Sustain issue #23 (Get Sustain in your inbox next Thursday)
Like me, I’m sure you’re feeling the weight and the uncertainty of the pandemic creeping back bigger and better than ever. It’s a good time for a reminder that you have permission to take on less, move a bit slower, rest, and accept a day that might not be your day.
Stretching and trying to take on more when you’re at the end of your fuse is a recipe for disaster. On that note, now’s a great time to really think about the environment and what you need to succeed at work.
Creating rights for wellbeing
The last couple of weeks, I’ve been leading a committee to develop the hybrid work model in my department (when safe to operate). We’re answering questions like how much we’ll be in office, norms for inclusive communication, and how we can ensure collective well-being.
And we’re guided by the idea that the kind thing to do is to develop explicit norms since work becomes really stressful and hard to navigate when there are implicit (or assumed) expectations that drive our behavior.
Our proposal includes making clear there is no expectation to stay logged into work apps (i.e. email and Slack) outside of working hours or while on vacation, the suggestion of taking breaks during the day, moving personal cell phone use for urgent outside of hours situations only, having a defined approach to nearing or reaching personal capacity, and more.
How to advocate for your wellbeing
I share this since it got me thinking about what we all have the power to advocate for in this unique moment. Leaders are deeply worried about people quitting right now so it’s the perfect time to suggest explicit boundaries that will allow you the peace of mind for daily restoration so you can log on tomorrow stronger.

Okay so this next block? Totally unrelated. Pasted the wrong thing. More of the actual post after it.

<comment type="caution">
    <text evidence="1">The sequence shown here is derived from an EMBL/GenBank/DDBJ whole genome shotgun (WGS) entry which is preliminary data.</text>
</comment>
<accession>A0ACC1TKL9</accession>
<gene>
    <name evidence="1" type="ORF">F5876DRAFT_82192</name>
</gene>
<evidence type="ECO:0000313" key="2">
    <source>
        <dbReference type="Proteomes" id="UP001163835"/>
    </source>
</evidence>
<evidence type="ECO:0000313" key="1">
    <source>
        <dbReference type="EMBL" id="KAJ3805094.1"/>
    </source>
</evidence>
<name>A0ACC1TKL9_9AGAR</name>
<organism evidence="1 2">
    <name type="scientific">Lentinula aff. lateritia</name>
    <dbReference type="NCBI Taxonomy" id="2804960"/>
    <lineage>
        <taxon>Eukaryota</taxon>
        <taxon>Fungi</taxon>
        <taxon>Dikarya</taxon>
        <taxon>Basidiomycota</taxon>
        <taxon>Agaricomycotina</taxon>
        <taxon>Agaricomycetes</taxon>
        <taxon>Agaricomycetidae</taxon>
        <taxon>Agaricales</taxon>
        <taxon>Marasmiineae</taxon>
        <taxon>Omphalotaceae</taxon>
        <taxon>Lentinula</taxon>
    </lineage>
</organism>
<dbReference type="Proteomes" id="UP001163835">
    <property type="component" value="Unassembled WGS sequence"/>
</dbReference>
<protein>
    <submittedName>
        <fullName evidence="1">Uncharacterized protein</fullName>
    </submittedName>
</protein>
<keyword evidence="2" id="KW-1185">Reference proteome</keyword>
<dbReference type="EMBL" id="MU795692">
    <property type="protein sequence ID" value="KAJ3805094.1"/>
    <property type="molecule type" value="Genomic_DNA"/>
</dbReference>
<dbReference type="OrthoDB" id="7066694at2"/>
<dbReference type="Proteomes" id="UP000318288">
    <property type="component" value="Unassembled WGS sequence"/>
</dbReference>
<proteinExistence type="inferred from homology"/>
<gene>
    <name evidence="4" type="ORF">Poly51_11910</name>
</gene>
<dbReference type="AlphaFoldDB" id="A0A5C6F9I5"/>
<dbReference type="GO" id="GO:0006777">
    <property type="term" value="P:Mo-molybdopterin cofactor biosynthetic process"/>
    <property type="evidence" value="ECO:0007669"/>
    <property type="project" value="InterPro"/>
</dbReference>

You might feel ambitious and want to take on this work for your company, department, or immediate team. But at minimum, I’d suggest you write out your personal well-being at work manifesto and discuss it with your boss. Assuming you don’t have outsized expectations, they’d be crazy to push back much.
However, if you get pushback, use this line: “This plan will allow me to do the best work I can when I’m working and give me the time and space to recuperate, during this continuous uncertain time, so I can keep bringing value to the team for a long time.”
Employees are in the driver's seat more than ever before. Ask for what you need to work without burnout. Good luck!
At a sustainable pace,
Ready to downsize your relationship with work and quit burnout?
Hi, I'm Grant Gurewitz. I'm on a mission to end burnout at work. I've been in tech for 10 years (ex-Zillow, current: Qualtrics) who suffered deep burnout and came back from it with no help of the hacky advice out there.
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